If a stepwise approach is taken for 3–10-year-old children, the “very short” rule would add 42 patients (7.7%) to the 76.9% of girls with TS who complied with the “short for target height” rule. For the group of children with short stature due to mixed pathology, three cases (17.7%) would be added to the 58.8% of children who complied with the “short for target height” rule. The addition of this rule would increase the false-positive rate by 0.3% (one child) in the ZHN cohort and 0.7% (seven children) in the Limburg cohort. Applying the “height deflection” rule after the two other rules would only add a few extra patients (four patients (0.8%) for TS, none for the children with mixed pathology), and the false-positive rate would increase by 0.6% (two children).

DISCUSSION

We have established evidence-based guidelines for growth monitoring on a population basis. In 0–3-year-old infants, after exclusion of babies born preterm and with a low birth weight, we found that a HSDS <−3 or at least two observations of a HSDS <−2.5 within 1 year gives the best performance at a low false-positive rate. However, only 14.7% of the children with TS and 26.1% of the children with other growth disorders could be detected with these rules. For 3–10-year-old children, the “short for target height” rule in combination with the “very short” rule and a minor contribution of the “height deflection” rule detected 85.7% of children with TS and 76.5% of children who were short because of various disorders at a low false-positive rate.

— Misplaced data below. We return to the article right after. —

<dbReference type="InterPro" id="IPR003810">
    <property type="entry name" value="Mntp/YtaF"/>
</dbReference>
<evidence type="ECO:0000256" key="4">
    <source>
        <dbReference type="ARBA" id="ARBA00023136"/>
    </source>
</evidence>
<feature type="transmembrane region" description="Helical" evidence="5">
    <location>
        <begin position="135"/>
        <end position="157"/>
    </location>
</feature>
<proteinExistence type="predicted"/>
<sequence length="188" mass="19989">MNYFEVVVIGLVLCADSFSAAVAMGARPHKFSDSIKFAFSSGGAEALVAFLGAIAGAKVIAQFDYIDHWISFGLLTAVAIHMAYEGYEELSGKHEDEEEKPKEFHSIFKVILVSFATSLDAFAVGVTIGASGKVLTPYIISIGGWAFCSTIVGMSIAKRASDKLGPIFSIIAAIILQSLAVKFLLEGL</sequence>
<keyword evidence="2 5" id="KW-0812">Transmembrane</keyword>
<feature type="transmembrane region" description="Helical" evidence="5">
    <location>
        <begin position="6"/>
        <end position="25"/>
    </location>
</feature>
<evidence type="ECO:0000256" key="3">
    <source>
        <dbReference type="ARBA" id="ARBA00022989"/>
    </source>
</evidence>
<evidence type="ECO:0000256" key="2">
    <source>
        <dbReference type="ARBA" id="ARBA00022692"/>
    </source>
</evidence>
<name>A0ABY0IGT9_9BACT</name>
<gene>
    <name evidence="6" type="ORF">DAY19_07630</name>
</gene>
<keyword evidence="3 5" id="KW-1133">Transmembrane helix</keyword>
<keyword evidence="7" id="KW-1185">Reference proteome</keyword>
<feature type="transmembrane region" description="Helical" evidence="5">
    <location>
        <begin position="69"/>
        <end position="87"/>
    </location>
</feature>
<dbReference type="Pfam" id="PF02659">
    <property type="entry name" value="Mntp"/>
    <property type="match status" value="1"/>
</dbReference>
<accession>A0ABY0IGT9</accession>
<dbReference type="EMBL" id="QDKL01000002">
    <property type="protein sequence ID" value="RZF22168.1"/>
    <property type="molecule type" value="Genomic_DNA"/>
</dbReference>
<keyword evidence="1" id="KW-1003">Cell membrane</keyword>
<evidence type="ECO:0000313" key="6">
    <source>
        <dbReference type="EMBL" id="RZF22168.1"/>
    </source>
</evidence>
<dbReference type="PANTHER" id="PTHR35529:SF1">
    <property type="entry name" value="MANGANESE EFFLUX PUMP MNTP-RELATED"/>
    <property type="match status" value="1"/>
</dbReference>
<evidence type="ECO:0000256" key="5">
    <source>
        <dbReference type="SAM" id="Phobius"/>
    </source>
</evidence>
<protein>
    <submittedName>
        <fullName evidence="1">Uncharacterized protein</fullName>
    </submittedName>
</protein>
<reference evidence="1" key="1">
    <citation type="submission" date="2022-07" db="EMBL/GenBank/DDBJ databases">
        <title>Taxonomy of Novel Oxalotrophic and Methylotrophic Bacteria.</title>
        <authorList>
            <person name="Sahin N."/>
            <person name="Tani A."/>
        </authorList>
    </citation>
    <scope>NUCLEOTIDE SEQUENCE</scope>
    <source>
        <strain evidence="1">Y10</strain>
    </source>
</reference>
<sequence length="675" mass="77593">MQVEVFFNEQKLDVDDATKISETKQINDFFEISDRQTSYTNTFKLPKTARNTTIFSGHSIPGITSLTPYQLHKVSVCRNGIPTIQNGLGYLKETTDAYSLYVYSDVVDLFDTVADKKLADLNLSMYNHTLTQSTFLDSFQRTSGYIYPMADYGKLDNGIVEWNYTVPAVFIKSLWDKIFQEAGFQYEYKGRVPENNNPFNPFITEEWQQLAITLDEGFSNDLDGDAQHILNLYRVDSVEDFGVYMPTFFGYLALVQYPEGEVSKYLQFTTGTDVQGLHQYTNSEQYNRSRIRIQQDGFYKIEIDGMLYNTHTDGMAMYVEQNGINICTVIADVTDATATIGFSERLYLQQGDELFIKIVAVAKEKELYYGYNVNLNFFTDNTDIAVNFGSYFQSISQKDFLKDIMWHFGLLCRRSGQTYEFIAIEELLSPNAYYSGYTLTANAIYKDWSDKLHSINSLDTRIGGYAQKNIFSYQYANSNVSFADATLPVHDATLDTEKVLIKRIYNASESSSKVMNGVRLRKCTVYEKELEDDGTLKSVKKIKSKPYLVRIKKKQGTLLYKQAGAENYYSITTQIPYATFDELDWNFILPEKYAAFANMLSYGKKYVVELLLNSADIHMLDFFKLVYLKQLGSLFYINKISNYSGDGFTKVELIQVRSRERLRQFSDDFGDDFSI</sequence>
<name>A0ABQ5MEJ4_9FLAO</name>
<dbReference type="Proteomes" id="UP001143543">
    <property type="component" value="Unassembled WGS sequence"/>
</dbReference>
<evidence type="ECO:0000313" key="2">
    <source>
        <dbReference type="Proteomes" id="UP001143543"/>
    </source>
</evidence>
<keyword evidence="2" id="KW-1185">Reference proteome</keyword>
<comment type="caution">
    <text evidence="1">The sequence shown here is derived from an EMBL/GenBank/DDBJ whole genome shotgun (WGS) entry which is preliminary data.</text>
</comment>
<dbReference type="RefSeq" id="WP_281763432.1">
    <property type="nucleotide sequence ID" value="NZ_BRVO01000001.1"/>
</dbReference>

The low efficacy and efficiency of growth monitoring between 0 and 3 years of age, particularly for rules involving target height and length deflection, is probably mainly caused by the low correlation between length and mid-parental height at birth, which rapidly increases during the first 3 years of life.22 Crossing over SDS lines in this age period is therefore not unusual. This is in line with our observation that referral based on a low length velocity or a large distance to target height would lead to too many referrals in this age group, and confirms our earlier data.8 For this age group, the only useful referral rule was based on an extremely low or repeatedly low HSDS. Only 15–26% of the growth disorders studied were detected, and even fewer infants with CF or CD. This is in concurrence with our previous studies on CF and CD, in which we found that weight is a better auxological tool than length at this young age (unpublished).